ICD-10-CM Code S30.866

Insect bite (nonvenomous) of unspecified external genital organs, female

Version 2020 Non-Billable Code

Not Valid for Submission

S30.866 is a "header" nonspecific and non-billable code code, consider using a code with a higher level of specificity for a diagnosis of insect bite (nonvenomous) of unspecified external genital organs, female. The code is NOT valid for the year 2020 for the submission of HIPAA-covered transactions. The ICD-10-CM code S30.866 might also be used to specify conditions or terms like infected insect bite of genitalia or insect bite of genitalia.

ICD-10:S30.866
Short Description:Insect bite of unsp external genital organs, female
Long Description:Insect bite (nonvenomous) of unspecified external genital organs, female

Consider the following ICD-10 codes with a higher level of specificity:

Index to Diseases and Injuries

The Index to Diseases and Injuries is an alphabetical listing of medical terms, with each term mapped to one or more ICD-10 code(s). The following references for the code S30.866 are found in the index:


Synonyms

The following clinical terms are approximate synonyms or lay terms that might be used to identify the correct diagnosis code:

  • Infected insect bite of genitalia
  • Insect bite of genitalia

Code Classification

  • Injury, poisoning and certain other consequences of external causes (S00–T98)
    • Injuries to the abdomen, lower back, lumbar spine, pelvis and external genitals (S30-S39)
      • Superfic inj abdomen, low back, pelvis and external genitals (S30)

Code History

  • FY 2016 - New Code, effective from 10/1/2015 through 9/30/2016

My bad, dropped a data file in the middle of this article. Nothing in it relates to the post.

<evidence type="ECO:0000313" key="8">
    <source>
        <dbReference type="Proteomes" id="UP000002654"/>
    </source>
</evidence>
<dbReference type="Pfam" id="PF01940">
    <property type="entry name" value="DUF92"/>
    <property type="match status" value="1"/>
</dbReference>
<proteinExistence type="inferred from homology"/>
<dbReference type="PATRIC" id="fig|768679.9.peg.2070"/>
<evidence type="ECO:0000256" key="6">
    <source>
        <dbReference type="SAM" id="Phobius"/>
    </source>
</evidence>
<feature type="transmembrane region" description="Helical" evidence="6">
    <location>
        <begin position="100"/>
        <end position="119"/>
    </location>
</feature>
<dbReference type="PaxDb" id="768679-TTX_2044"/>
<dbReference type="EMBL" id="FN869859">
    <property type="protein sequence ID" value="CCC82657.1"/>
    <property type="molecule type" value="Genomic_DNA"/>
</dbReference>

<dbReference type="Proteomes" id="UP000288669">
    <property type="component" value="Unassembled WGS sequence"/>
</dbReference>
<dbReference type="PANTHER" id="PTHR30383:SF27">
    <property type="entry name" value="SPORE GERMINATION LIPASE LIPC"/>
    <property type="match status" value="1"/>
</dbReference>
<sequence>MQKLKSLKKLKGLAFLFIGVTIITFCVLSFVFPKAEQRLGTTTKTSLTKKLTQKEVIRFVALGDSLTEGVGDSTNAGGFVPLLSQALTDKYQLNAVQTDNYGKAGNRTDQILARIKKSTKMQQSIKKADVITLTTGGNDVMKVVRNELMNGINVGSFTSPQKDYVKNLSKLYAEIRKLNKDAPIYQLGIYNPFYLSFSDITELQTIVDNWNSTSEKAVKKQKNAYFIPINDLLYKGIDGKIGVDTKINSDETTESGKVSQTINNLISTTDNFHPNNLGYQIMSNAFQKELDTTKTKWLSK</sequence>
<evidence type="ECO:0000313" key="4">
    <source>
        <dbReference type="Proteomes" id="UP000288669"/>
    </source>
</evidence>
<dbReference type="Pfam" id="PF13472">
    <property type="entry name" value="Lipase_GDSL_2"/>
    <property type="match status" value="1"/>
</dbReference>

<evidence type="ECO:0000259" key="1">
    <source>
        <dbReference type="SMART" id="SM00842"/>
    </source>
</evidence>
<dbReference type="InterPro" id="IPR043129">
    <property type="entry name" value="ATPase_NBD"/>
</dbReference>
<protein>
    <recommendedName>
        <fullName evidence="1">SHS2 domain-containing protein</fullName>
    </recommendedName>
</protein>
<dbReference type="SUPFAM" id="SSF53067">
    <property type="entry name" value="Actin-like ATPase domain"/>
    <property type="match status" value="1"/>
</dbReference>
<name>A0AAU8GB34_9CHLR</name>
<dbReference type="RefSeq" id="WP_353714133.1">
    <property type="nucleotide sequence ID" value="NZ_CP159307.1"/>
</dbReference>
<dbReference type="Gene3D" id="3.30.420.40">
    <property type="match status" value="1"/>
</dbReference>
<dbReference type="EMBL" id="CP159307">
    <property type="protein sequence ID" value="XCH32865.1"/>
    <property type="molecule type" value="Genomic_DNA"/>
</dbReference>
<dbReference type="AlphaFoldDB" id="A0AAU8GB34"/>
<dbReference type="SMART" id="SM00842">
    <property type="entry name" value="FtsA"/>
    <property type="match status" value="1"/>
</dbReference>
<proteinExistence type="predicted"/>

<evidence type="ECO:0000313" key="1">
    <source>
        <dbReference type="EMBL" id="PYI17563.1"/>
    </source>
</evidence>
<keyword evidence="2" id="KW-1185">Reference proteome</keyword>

(First year ICD-10-CM implemented into the HIPAA code set)
  • FY 2017 - No Change, effective from 10/1/2016 through 9/30/2017
  • FY 2018 - No Change, effective from 10/1/2017 through 9/30/2018
  • FY 2019 - No Change, effective from 10/1/2018 through 9/30/2019
  • FY 2020 - No Change, effective from 10/1/2019 through 9/30/2020

Information for Patients


Insect Bites and Stings

Most insect bites are harmless, though they sometimes cause discomfort. Bee, wasp, and hornet stings and fire ant bites usually hurt. Mosquito and flea bites usually itch. Insects can also spread diseases. In the United States, some mosquitoes spread West Nile virus. Travelers outside the United States may be at risk for malaria and other infections.

To prevent insect bites and their complications

  • Don't bother insects
  • Use insect repellant
  • Wear protective clothing
  • Be careful when you eat outside because food attracts insects
  • If you know you have severe allergic reactions to insect bites and stings (such as anaphylaxis), carry an emergency epinephrine kit

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